Children should start learning languages at age three’
Our European neighbours shame us by their ability to converse in English. The Government would like that to be a thing of the past. So would Catherine FordPhoto: Getty Images
There are incredible psychological benefits of learning another language. These benefits extend way beyond being able to order a cup of tea abroad.
Longitudinal studies by Harvard University confirm that learning additional languages increases critical thinking skills, creativity and flexibility of the mind in young children.
Pupils who learn a foreign language outscore their non-foreign language learning peers in verbal and maths standardised tests, indicating that learning additional language is a cognitive activity not just a linguistic one.
The brain, like any muscle, functions better with exercise. Learning a language involves memorising rules and vocabulary, which helps strengthen that mental muscle.
When children join the preschool class of Moreton First at three years of age, they are exposed to four languages.
The rubrics of spoken English are practised and enhanced through songs, stories and nursery rhymes, and modelled and explored as the children enter their make believe world of role play.
French lessons are introduced and, without even realising they are learning a second language, the children follow the story book adventures of favourites such as ‘Bob le bricoleur’ and the ‘La Chenille qui a très faim’. Using the mediums of music and drama, the children can be heard spontaneously singing along to French songs.
‘Mr China’, nicknamed by the children, arrives in our pre-prep class with props and games and Mandarin Chinese begins. Ni hao! At the age of three and four, our youngest pupils engage in game-like activities and within a short time become familiar with the language that now dominates the international business world.
The preschool home corner is dotted with Spanish and English labels. The children have the opportunity to play there accompanied by a fluent Spanish teacher. As the children create imaginary games she models Spanish, encouraging the children to copy her. It is fun and learning is incidental.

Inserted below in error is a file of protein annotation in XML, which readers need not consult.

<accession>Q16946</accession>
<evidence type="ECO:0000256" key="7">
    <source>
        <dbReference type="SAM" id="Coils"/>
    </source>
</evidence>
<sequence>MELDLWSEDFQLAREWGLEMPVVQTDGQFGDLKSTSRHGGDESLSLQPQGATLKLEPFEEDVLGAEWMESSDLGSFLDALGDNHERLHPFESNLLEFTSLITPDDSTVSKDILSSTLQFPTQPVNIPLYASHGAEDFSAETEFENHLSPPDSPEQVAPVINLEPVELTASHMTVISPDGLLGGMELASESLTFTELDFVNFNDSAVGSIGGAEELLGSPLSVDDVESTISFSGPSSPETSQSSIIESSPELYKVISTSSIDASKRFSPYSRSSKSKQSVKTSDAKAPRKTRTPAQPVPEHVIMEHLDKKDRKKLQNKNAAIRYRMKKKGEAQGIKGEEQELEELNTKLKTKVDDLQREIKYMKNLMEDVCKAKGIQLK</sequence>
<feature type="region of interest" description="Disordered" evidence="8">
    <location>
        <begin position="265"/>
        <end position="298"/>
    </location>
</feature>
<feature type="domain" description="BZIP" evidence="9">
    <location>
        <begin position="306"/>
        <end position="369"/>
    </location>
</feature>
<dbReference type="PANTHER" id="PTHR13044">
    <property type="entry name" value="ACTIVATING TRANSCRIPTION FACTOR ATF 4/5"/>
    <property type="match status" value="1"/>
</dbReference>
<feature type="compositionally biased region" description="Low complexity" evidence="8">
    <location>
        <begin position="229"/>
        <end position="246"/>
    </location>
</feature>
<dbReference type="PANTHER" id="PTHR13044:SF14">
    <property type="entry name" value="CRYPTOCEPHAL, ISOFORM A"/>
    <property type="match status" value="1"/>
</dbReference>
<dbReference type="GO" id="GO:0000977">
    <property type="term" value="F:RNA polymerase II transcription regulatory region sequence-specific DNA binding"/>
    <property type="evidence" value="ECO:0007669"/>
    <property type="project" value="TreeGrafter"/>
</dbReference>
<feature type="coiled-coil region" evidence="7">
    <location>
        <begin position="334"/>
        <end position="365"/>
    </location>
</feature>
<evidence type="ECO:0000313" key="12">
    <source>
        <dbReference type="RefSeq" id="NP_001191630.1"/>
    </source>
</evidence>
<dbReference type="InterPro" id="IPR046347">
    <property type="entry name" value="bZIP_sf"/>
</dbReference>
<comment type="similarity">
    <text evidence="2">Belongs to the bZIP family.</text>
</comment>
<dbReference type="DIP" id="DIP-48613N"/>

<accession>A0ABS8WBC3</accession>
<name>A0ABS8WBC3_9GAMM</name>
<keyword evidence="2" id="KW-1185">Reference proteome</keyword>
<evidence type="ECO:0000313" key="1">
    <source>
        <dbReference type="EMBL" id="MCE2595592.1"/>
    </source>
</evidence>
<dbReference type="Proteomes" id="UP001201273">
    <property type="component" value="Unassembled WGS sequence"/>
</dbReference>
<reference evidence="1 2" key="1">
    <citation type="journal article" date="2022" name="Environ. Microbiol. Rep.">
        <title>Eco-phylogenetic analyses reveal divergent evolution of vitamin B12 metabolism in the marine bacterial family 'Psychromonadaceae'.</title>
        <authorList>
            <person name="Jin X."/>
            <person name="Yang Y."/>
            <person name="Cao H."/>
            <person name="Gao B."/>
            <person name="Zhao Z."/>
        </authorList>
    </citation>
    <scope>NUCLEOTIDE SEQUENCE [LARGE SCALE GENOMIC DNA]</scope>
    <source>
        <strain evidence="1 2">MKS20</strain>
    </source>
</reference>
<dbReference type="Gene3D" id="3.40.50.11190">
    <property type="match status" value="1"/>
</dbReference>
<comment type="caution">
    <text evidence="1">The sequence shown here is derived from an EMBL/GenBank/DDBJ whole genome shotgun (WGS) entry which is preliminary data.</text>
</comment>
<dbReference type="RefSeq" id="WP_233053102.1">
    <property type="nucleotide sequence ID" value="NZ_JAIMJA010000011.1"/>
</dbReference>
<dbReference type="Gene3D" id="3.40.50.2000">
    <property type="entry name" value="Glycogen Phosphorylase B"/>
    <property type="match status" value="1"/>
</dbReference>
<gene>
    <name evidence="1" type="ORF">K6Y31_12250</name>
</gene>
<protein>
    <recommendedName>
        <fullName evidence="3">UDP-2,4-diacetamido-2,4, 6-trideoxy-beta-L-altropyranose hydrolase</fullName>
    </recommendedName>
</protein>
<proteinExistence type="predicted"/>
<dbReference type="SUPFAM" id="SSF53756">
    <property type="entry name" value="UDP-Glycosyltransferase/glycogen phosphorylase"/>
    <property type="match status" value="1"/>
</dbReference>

However, further exciting research on the benefits of this early learning has come from Dr. Pascual-Leone, professor of medicine at Harvard Medical School.
His study provides an important first step in understanding the impact of learning a second language and the ageing brain. This research paves the way for future causal studies of bilingualism and cognitive decline prevention.
But why should learning another language be started at such a young age?
Simply, the younger the learner, the better they are at mimicking new sounds and adopting pronunciation. The brain is open to new sounds and patterns in preadolescence.
At this age, young children have time to learn through play-like activities. Language lessons can be informal and children’s minds are not yet cluttered with facts to be stored and tested. Before children become self- conscious they can try out their newly acquired languages without fear of embarrassment.
Children who grow up learning about languages develop empathy for others and a curiosity for different cultures and ideas; prepared to take their place in a global society. Furthermore, in later years, career opportunities increase for those with additional languages to offer.
As the academic year gets under way and most schools gear up to accommodate the Government’s directive for Autumn 2014 – that every seven year old child should have lessons in a foreign language – I ask: why wait until seven?
Catherine Ford, head teacher of Moreton First Prep School
Copy of : http://www.telegraph.co.uk/education/educationopinion/11151726/Children-should-start-learning-languages-at-age-three.html